Detroit Red Wings forward Darren Helm’s stickwork cost him most of the third period of Thursday night’s game.  Now it’s cost him $5,000.

Helm has been fined $5,000 for slashing Calgary Flames forward Elias Lindholm.



The incident took place 5:10 into the third period when the two teams met Thursday in Calgary.

Helm upended Lindholm on a center-ice faceoff.   As play continued into the Flames’ zone, Lindholm retaliated by delivering an elbow to Helm’s head, knocking the Detroit forward to the ice. initiated the altercation with an elbow to Helm’s head, knocking the Wings forward to the ice.   Helm went back at Lindholm, slashing the back of the Calgary player’s leg well away from the puck.

“Their guy comes with an elbow that should have probably been called right away,” said Detroit coach coach Jeff Blashill. “Then Darren reacts to that as most guys would, you get an elbow to the face for no reason you’re going to react. We got to be more disciplined in those situations, but he slashed him. I don’t think the slash was that super-hard, but it sure looked hard the way he went down.”

Helm was given a major penalty and a game misconduct for slashing.  Lindholm, who had to be helped off the ice, was given a minor for interference.

Here’s the NHL rule on slashing:

61.1 Slashing – Slashing is the act of a player swinging his stick at an opponent, whether contact is made or not. … Any forceful or powerful chop with the stick on an opponent’s body, the opponent’s stick, or on or near the opponent’s hands that, in the judgment of the Referee, is not an attempt to play the puck, shall be penalized as slashing.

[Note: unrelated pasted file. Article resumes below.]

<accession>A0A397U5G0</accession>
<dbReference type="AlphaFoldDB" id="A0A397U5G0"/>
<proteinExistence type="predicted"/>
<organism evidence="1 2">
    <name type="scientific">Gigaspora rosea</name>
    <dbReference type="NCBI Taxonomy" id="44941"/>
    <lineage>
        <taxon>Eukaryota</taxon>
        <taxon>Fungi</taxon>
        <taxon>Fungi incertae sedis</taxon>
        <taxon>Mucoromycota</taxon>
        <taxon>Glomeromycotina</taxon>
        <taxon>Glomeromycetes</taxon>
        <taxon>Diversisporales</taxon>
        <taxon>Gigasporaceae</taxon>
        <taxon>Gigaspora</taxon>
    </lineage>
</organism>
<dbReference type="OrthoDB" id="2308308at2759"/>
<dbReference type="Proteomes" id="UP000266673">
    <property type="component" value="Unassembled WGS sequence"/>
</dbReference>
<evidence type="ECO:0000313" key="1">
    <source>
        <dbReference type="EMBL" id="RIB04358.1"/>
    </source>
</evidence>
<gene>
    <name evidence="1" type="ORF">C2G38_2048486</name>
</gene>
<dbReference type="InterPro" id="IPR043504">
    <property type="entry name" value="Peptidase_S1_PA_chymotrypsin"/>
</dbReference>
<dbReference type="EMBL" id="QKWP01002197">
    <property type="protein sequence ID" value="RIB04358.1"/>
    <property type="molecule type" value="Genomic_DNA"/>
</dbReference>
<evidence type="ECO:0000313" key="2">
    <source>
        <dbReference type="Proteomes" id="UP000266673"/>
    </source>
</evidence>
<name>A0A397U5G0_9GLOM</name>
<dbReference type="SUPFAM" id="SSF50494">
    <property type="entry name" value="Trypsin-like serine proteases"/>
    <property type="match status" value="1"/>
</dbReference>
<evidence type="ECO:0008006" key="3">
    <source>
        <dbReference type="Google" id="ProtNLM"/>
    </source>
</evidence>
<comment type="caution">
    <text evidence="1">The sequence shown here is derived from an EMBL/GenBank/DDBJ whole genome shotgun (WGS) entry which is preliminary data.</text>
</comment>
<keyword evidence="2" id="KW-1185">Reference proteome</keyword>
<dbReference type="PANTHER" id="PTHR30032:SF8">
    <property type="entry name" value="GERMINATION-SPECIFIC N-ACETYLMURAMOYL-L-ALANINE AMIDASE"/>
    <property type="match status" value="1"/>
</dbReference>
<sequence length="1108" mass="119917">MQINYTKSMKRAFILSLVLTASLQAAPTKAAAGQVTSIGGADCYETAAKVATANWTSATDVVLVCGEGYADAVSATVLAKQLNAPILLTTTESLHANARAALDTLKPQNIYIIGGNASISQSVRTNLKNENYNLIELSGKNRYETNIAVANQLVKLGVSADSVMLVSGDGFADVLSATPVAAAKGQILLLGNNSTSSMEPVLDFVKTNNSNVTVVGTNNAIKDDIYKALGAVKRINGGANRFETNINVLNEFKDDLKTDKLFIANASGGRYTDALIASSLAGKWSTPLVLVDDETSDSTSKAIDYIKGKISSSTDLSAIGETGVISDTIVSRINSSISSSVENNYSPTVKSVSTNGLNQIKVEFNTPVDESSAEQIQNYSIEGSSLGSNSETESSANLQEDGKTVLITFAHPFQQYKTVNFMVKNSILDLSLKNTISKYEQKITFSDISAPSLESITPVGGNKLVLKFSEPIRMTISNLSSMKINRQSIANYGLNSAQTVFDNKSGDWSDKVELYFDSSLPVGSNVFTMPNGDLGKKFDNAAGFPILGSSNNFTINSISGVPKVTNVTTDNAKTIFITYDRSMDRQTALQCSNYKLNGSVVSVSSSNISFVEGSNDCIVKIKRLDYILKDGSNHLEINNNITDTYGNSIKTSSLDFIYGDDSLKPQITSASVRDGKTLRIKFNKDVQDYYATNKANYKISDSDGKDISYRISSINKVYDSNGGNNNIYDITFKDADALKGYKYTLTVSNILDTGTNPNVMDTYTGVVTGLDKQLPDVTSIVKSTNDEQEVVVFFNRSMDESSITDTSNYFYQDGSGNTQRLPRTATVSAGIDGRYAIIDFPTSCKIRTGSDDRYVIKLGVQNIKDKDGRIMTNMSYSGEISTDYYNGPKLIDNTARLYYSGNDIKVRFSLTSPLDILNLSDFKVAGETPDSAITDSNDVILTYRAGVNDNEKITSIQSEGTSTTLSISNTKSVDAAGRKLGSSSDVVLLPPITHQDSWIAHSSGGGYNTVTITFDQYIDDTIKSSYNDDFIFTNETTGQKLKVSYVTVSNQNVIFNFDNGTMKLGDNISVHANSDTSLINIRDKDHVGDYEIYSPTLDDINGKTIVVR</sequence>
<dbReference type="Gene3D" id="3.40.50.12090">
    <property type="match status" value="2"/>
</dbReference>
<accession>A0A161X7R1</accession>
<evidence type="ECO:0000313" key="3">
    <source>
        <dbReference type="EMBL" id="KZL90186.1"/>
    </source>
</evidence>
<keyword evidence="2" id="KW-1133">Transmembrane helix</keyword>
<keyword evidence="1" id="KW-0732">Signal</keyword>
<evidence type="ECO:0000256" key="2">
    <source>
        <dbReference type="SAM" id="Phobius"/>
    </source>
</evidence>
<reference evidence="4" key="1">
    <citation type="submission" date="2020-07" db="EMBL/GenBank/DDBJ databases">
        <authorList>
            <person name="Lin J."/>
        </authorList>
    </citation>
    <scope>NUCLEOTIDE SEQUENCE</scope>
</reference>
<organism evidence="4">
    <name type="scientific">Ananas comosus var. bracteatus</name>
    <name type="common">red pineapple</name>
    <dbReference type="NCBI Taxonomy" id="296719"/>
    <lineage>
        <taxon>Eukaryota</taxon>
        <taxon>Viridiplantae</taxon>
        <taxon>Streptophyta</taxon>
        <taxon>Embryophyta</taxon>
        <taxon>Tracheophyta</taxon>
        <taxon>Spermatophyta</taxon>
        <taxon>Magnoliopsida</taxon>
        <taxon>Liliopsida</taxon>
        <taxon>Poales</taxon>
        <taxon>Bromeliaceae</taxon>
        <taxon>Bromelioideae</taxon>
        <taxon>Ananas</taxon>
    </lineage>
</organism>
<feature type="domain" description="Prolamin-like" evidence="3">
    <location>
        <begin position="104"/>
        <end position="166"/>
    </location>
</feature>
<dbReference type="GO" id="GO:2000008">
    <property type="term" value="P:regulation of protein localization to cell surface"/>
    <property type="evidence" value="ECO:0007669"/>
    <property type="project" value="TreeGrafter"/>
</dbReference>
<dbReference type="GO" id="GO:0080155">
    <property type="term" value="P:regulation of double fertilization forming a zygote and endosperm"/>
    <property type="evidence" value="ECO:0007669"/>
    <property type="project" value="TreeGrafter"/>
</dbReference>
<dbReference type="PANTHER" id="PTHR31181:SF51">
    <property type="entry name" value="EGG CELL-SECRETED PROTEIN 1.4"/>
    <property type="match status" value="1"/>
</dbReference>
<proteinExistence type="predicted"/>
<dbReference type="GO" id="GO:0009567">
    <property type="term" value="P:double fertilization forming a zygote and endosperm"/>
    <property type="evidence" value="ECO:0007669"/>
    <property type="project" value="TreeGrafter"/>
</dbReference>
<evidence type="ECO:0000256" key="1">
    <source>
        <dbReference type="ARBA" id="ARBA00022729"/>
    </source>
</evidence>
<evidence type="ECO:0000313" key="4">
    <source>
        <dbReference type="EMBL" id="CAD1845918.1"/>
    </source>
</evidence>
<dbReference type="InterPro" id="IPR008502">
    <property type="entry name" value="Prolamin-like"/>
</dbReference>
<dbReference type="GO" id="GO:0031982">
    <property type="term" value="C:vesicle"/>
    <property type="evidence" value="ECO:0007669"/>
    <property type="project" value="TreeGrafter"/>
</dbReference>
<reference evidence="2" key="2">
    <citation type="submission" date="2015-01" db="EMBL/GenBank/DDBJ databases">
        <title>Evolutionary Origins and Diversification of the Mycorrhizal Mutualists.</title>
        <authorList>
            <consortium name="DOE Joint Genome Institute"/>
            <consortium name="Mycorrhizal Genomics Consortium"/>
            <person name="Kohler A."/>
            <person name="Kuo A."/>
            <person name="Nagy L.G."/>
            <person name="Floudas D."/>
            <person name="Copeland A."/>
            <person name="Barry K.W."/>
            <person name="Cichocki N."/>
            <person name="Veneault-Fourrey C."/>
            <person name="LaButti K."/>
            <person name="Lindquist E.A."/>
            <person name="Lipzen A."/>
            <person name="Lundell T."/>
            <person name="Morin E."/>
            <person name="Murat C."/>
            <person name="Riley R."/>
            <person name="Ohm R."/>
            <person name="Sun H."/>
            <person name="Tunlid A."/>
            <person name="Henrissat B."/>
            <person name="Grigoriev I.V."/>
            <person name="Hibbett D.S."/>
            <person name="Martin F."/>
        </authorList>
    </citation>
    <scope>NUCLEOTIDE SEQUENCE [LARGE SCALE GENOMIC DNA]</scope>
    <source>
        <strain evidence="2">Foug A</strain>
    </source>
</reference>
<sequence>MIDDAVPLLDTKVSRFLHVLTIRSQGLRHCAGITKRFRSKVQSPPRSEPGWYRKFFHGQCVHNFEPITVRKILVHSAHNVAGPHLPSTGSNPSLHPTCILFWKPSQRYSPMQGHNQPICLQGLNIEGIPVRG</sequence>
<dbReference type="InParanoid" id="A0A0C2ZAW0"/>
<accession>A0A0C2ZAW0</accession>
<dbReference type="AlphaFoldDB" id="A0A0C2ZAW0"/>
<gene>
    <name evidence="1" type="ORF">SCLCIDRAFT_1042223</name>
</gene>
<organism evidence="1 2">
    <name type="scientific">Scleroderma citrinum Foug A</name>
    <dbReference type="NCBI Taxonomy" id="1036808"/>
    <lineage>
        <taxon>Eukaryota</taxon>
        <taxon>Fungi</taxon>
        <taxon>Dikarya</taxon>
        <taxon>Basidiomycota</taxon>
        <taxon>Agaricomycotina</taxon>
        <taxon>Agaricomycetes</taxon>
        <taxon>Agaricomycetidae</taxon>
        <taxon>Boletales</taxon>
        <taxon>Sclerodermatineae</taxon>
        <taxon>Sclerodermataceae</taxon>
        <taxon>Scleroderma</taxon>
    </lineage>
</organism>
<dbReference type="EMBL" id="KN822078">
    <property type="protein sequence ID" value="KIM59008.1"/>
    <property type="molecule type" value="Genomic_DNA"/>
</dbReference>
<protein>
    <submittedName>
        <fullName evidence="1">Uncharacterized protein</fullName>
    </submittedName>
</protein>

61.2 Minor Penalty – A minor penalty, at the discretion of the Referee based on the severity of the contact, shall be imposed on a player who slashes an opponent.

61.3 Major Penalty – A major penalty, at the discretion of the Referee based on the severity of the contact, shall be imposed on a player who slashes an opponent. When injury occurs, a major penalty must be assessed under this rule.

61.4 Match Penalty – The Referee, at his discretion, may assess a match penalty if, in his judgment, the player attempted to or deliberately injured his opponent by slashing.

61.5 Game Misconduct Penalty – Whenever a major penalty is assessed for slashing, a game misconduct penalty must also be imposed.

Referees TJ Luxmore and Tim Peel reviewed the call via video replay to confirm the major penalty.  This year, referees are given the option to leverage video review for any major or match penalties to confirm the call.

From Rule 20.6: Referees shall review all plays that result in the assessment of any Major Penalty (other than a Major Penalty for Fighting) for the purpose of confirming (or modifying) their original call on the ice. […]  The Referee shall only have the following options following video review of his own call: (i) confirming his original Major Penalty call; or (ii) reducing his original Major Penalty call to a lesser penalty for the  same infraction.

In this case, the officials stood by the original major penalty assessed.

The NHL’s Department of Player Safety also took a second look, deciding that Helm’s actions warranted an additional fine.

Referees for the game were TJ Luxmore and Tim Peel.  Linesmen were Mark Shewchyk and Brad Kovachik.